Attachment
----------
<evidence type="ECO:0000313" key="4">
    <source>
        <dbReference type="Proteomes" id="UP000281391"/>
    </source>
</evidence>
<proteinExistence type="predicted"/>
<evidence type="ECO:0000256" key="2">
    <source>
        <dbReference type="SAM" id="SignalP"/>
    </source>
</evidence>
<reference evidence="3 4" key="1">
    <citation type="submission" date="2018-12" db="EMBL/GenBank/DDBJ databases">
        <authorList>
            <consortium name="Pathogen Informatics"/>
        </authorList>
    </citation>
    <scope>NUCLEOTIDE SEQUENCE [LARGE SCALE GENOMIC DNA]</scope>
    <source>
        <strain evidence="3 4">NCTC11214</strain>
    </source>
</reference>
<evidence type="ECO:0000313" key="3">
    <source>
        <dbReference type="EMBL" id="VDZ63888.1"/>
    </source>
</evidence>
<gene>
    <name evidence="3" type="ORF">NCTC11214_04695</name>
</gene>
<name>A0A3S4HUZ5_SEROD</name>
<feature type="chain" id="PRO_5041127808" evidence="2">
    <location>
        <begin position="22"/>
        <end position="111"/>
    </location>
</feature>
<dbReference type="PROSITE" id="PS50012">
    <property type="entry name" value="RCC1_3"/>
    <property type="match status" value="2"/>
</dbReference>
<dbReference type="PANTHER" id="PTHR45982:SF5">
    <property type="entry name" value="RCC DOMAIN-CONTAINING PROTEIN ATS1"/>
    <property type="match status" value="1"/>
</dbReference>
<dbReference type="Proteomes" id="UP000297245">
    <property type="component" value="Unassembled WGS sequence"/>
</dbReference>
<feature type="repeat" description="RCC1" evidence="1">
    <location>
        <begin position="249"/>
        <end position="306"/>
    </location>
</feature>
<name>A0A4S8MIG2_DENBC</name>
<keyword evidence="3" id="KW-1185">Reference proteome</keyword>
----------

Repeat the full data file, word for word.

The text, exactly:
<evidence type="ECO:0000313" key="4">
    <source>
        <dbReference type="Proteomes" id="UP000281391"/>
    </source>
</evidence>
<proteinExistence type="predicted"/>
<evidence type="ECO:0000256" key="2">
    <source>
        <dbReference type="SAM" id="SignalP"/>
    </source>
</evidence>
<reference evidence="3 4" key="1">
    <citation type="submission" date="2018-12" db="EMBL/GenBank/DDBJ databases">
        <authorList>
            <consortium name="Pathogen Informatics"/>
        </authorList>
    </citation>
    <scope>NUCLEOTIDE SEQUENCE [LARGE SCALE GENOMIC DNA]</scope>
    <source>
        <strain evidence="3 4">NCTC11214</strain>
    </source>
</reference>
<evidence type="ECO:0000313" key="3">
    <source>
        <dbReference type="EMBL" id="VDZ63888.1"/>
    </source>
</evidence>
<gene>
    <name evidence="3" type="ORF">NCTC11214_04695</name>
</gene>
<name>A0A3S4HUZ5_SEROD</name>
<feature type="chain" id="PRO_5041127808" evidence="2">
    <location>
        <begin position="22"/>
        <end position="111"/>
    </location>
</feature>
<dbReference type="PROSITE" id="PS50012">
    <property type="entry name" value="RCC1_3"/>
    <property type="match status" value="2"/>
</dbReference>
<dbReference type="PANTHER" id="PTHR45982:SF5">
    <property type="entry name" value="RCC DOMAIN-CONTAINING PROTEIN ATS1"/>
    <property type="match status" value="1"/>
</dbReference>
<dbReference type="Proteomes" id="UP000297245">
    <property type="component" value="Unassembled WGS sequence"/>
</dbReference>
<feature type="repeat" description="RCC1" evidence="1">
    <location>
        <begin position="249"/>
        <end position="306"/>
    </location>
</feature>
<name>A0A4S8MIG2_DENBC</name>
<keyword evidence="3" id="KW-1185">Reference proteome</keyword>